Human catastrophe and tragic upheaval are not unfamiliar to leading photojournalist Antonin Kratochvil. Not only has he experienced calamity professionally but as a Czech refugee, his life has been as tumultuous as his images. Kratochvil’s unique style of photography is the product of personal experience, intimate conditioning and unsolicited voyeurism.
Over the years, his fluid and unconventional work has been sought by numerous publications stretching across widely differing subjects. From shooting Mongolia’s street children for the magazine published by the Museum of Natural History to a portrait session with David Bowie for Detour; from covering the war in Iraq for Fortune Magazine to shooting Deborah Harry for a national advertising campaign for the American Civil Liberties Union, Kratochvil’s ability to see through and into his subjects as well as show immutable truth have made his images raw and uncensored.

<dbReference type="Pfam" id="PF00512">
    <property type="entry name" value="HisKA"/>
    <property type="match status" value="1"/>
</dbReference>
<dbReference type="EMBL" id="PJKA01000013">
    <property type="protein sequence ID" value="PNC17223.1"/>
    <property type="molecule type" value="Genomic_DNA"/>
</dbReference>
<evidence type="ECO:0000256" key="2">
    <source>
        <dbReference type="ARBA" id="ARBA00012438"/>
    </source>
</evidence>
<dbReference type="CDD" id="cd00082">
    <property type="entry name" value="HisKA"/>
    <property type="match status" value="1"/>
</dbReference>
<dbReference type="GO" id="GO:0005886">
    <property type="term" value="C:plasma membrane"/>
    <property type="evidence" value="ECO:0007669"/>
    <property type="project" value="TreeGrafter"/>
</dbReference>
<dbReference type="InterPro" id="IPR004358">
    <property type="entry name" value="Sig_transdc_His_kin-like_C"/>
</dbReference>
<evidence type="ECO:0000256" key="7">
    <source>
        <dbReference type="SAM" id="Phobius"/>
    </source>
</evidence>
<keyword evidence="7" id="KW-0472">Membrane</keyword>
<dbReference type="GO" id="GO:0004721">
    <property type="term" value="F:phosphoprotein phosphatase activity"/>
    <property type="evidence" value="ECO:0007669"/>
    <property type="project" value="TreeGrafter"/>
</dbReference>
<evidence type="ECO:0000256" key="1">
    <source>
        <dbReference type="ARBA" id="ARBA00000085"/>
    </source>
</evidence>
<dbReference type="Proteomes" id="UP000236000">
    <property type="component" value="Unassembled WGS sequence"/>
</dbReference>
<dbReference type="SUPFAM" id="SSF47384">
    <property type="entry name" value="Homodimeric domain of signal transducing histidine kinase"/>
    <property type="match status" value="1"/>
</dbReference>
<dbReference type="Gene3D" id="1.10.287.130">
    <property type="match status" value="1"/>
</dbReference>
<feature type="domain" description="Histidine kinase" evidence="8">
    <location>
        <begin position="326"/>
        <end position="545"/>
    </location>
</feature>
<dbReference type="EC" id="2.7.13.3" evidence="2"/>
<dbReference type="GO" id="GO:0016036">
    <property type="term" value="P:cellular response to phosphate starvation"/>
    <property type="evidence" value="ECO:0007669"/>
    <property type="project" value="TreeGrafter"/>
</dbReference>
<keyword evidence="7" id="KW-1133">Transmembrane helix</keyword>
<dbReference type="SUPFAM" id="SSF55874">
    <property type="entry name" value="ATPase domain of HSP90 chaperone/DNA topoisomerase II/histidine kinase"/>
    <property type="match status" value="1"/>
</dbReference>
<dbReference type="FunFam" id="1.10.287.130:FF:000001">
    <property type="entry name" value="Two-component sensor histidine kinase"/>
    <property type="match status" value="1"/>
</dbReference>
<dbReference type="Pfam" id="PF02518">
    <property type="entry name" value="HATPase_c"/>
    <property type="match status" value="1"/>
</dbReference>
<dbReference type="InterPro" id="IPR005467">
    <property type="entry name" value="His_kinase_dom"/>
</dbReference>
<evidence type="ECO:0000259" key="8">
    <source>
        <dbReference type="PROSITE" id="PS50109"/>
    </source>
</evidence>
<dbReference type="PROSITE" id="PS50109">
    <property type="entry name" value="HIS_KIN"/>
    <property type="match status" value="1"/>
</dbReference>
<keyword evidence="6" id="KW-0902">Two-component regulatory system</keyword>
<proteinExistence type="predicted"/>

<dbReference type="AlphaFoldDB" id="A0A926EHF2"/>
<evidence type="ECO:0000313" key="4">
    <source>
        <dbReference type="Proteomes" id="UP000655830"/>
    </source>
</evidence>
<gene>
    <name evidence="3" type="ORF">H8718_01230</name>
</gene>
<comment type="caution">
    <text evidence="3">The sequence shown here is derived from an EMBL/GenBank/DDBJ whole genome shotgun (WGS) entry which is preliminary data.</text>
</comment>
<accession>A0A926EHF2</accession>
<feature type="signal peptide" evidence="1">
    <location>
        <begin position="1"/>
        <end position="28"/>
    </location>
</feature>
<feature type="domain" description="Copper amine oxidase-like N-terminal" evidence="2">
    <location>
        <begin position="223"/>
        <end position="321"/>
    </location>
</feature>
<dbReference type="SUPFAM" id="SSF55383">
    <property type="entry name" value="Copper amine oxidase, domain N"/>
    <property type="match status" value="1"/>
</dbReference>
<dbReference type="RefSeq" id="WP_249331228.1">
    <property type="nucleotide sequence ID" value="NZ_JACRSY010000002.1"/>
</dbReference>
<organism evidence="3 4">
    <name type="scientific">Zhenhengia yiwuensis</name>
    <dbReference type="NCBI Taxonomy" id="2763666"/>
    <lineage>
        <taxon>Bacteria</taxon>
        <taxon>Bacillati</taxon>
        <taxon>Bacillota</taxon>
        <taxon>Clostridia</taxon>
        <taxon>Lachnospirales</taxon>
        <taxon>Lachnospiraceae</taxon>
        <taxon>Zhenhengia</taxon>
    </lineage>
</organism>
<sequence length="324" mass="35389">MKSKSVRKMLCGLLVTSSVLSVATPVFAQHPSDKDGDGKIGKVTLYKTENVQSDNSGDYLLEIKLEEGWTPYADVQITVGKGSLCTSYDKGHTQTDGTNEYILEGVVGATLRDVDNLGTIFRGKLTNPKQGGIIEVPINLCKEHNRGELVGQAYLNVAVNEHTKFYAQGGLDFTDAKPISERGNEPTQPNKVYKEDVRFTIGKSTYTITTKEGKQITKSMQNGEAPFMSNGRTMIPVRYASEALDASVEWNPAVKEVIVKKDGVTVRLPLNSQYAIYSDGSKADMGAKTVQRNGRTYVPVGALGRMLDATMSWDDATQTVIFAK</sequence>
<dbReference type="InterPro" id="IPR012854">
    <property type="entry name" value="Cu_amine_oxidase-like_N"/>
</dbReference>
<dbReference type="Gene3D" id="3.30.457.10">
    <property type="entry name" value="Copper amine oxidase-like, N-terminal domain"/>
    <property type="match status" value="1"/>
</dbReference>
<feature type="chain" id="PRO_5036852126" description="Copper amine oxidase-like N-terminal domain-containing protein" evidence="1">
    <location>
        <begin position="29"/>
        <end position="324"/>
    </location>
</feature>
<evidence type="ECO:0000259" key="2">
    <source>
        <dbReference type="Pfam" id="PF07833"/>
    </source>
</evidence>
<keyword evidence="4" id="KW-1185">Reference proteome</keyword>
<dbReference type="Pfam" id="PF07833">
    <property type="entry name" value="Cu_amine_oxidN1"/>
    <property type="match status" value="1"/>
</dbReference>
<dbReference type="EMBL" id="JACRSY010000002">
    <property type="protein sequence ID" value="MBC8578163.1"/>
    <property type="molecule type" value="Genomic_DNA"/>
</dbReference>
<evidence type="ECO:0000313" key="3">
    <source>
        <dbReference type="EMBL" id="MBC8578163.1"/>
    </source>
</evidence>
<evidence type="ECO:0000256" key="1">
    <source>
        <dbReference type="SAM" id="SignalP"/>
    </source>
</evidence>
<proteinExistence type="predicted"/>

What differentiates Kratochvil from other photographers, is his unyielding will and consistent devotion to documenting the most subversive and controversial scenes. This has been recognized faithfully since 1975 with an onslaught of awards. The latest of these are his two, first place prizes at the 2002 World Press Photo Awards in the categories of general news and nature and the 2004 grant from Aperture publishing for his study on the fractious relationship between the American civil liberties and the newly formed Homeland Security since September 11th.
In addition, Kratochvil’s fifth book Vanishing will be released in 2005 marking another significant milestone in his craft. Vanishing displays a collection of natural and human phenomena that are on the verge of extinction. What makes Kratochvhil’s book so epic is the twenty years it has taken to produce, making it not only historical from the onset, but a labor of love and a commitment to one man’s conscience.
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